CIC bioGUNE conducts an in-depth study of the mechanism of action of Men A vaccines used to curb meningococcal meningitis

The article, published in the journal of the United States Academy of Sciences, has succeeded in deducing the minimal polysaccharide fragment (epitope) that effectively binds to a bactericidal monoclonal antibody.

The work provides the framework for the design of new and improved vaccines and therapies.

(Bilbao, 3 November 2020). Research conducted by CIC bioGUNE - a member of the Basque Research & Technology Alliance BRTA - has succeeded in deducing the minimum polysaccharide fragment (epitope) that effectively binds to a bactericidal monoclonal antibody in the vaccines currently used to curb meningococcal meningitis. The study reveals the mechanism of action of the MenA vaccines currently used and lays the groundwork for the rational design of new and improved vaccines and therapies.

Meningococcal meningitis is a disease caused by the gram-negative bacteria Neisseria meningitidis, or meningococcus, one of the main causes of morbidity worldwide.

The study, published in Proceedings of the National Academy of Sciences of the United States of America (PNAS), the prestigious journal of the Academy of Sciences of the United States of America, has been conducted within the framework of the GlycoVAX project, funded by the European Union, and has involved, along with CIC bioGUNE, the GSK Vaccines Institute for Global Health in Siena (Italy) and the João Lobo Antunes Institute of Molecular Medicine in Lisbon (Portugal).

As Jesus Jimenez Barbero, Scientific Director at CIC bioGUNE and Ikerbasque Research Professor, explains: “Meningococci are classified into serogroups based on the chemical and antigenic structure of the polysaccharide capsule. Although thirteen different capsules have been described from the chemical and antigenic perspective, almost all cases of invasive disease are caused by one of the five serogroups A, B, C, W or Y, which are defined by the capsular polysaccharides specific to the meningococci”.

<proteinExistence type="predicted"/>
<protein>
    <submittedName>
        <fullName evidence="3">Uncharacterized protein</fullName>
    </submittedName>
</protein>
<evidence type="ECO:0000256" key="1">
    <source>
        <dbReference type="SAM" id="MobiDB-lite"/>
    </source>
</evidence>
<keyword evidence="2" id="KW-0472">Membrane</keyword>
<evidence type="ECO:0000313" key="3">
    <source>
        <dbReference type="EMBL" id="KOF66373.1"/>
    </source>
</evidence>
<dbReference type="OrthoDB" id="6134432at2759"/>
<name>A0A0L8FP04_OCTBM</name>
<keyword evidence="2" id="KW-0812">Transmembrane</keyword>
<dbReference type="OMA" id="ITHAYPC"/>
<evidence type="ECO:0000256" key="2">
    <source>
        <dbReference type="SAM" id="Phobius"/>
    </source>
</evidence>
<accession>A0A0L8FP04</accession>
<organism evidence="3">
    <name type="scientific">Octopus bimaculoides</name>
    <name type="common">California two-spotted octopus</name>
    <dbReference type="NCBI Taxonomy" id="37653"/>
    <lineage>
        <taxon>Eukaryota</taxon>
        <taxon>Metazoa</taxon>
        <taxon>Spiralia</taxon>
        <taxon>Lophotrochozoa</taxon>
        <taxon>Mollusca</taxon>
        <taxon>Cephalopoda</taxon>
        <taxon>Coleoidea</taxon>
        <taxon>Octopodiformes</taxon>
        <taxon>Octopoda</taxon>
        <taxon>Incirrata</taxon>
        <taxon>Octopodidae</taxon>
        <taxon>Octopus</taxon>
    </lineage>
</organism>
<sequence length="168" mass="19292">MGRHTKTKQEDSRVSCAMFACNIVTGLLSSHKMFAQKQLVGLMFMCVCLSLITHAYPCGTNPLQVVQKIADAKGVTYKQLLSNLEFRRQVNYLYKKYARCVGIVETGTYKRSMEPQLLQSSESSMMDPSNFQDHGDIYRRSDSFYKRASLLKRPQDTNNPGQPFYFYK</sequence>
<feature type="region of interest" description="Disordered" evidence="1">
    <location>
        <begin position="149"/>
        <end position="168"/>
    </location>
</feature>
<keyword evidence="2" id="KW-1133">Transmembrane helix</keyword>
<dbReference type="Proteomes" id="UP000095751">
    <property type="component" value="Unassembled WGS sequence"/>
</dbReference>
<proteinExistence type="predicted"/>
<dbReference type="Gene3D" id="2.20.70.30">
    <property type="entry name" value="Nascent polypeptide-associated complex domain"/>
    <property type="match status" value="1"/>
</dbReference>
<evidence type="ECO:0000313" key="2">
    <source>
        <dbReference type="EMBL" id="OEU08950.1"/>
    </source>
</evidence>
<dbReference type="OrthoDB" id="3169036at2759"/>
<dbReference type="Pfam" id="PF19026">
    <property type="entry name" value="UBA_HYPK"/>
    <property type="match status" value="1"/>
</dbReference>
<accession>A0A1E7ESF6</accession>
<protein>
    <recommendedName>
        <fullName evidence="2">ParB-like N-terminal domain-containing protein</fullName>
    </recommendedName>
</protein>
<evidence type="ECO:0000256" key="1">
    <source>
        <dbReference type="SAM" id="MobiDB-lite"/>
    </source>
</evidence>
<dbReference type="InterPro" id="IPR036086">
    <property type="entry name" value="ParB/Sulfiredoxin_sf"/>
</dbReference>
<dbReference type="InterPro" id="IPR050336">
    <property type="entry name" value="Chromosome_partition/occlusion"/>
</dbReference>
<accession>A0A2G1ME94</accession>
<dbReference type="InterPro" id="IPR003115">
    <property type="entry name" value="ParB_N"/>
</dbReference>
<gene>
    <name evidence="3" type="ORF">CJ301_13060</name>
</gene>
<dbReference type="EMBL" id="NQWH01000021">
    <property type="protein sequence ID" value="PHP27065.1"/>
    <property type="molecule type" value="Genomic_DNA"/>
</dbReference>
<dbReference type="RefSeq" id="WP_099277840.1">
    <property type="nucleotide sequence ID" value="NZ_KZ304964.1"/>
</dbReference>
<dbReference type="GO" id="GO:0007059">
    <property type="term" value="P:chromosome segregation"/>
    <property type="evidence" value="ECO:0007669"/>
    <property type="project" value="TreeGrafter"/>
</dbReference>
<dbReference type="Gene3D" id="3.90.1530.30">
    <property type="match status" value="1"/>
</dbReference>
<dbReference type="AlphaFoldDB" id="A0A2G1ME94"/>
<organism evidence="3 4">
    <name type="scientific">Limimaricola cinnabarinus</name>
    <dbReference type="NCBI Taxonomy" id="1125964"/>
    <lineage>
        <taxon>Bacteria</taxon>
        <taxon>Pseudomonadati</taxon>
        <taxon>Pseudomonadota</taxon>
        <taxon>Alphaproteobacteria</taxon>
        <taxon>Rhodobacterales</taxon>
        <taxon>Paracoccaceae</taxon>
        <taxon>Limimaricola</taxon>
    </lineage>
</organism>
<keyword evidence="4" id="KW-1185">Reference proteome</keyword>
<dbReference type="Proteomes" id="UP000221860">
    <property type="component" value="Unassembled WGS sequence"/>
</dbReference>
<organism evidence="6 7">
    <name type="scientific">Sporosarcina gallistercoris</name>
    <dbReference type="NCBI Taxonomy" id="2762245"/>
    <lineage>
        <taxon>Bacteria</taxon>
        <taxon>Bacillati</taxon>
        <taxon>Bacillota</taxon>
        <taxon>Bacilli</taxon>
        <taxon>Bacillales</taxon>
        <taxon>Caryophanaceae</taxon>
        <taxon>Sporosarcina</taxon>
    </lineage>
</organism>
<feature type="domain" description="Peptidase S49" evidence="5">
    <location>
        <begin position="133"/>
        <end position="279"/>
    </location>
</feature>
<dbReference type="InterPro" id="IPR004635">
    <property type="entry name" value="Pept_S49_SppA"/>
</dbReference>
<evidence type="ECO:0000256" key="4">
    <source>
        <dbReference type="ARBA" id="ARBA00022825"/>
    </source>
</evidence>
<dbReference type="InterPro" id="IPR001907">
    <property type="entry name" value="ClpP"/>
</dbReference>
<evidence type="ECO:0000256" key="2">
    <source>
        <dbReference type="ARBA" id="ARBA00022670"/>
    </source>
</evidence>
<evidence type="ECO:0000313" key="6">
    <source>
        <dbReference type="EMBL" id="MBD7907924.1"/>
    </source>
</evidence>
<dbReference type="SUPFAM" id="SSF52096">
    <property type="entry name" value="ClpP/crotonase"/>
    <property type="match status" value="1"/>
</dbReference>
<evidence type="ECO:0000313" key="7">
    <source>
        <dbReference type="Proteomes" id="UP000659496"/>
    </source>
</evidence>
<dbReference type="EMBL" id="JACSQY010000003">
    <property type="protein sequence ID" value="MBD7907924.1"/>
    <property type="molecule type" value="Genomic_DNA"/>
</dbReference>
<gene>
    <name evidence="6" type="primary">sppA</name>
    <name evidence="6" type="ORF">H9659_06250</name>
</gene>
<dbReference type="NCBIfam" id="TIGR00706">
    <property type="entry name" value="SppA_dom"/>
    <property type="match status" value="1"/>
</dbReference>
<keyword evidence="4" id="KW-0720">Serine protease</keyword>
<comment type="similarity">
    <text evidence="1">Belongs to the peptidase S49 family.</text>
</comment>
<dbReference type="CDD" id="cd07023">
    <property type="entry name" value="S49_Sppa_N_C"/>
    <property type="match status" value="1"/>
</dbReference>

For years, many countries, especially in Africa, have been susceptible to devastating outbreaks of the disease, which has been attributed mostly to serogroup A (MenA). Very recently, vaccination with MenA capsule polysaccharide (CPS) glyconjugates has led to the almost complete elimination of clinical cases of MenA.
To understand the molecular origin of the protection brought about by vaccines, a panel of polysaccharide fragments of different length was developed and their binding to different polyclonal and monoclonal antibodies was studied through a combination of X-ray crystallography methods and MRI, MMR, ELISA and human serum bactericidal assays, to demonstrate their degree of protection,” Jesus Jimenez Barbero further explains.

The research has succeeded in deducing the minimum fragment of polysaccharide (epitope) that effectively binds to a bactericidal monoclonal antibody, using current vaccines. In particular, it has been demonstrated that the binding epitope consists of three saccharide units, and that the presence of acetate groups is essential. The study paves the way for the design of new vaccines, using the minimum fragment of three units as the skeleton of the new vaccine.

About CIC bioGUNE

The Centre for Cooperative Research in Biosciences (CIC bioGUNE), located in the Bizkaia Technology Park, is a biomedical research organisation conducting cutting-edge research at the interface between structural, molecular and cell biology, with a particular focus on generating knowledge on the molecular bases of disease, for use in the development of new diagnostic methods and advanced therapies. CIC bioGUNE has been accredited as a “Severo Ochoa Centre of Excellence”, the highest level of recognition for centres of excellence in Spain.

About BRTA

The BRTA is an alliance made up of 4 collaborative research centres (CIC bioGUNE, CIC nanoGUNE, CIC biomaGUNE y CIC energiGUNE) and 12 technology centres (Azterlan, Azti, Ceit, Cidetec, Gaiker, Ideko, Ikerlan, Lortek, Neiker, Tecnalia, Tekniker y Vicometch), with the aim of developing advanced technological solutions for Basque companies.

With the support of the Basque Government, the SPRI Group and the Provincial Councils of the three regional provinces, the alliance seeks to promote collaboration among its centres, to strengthen the conditions to generate and transfer knowledge to companies, contributing to their competitiveness, and to spread Basque scientific and technological capacity.

BRTA has a staff of 3,500 professionals, accounts for 22% of the Basque Country’s R&D investment, generates an annual turnover of over EUR 300 million and files 100 European and international patents per year.

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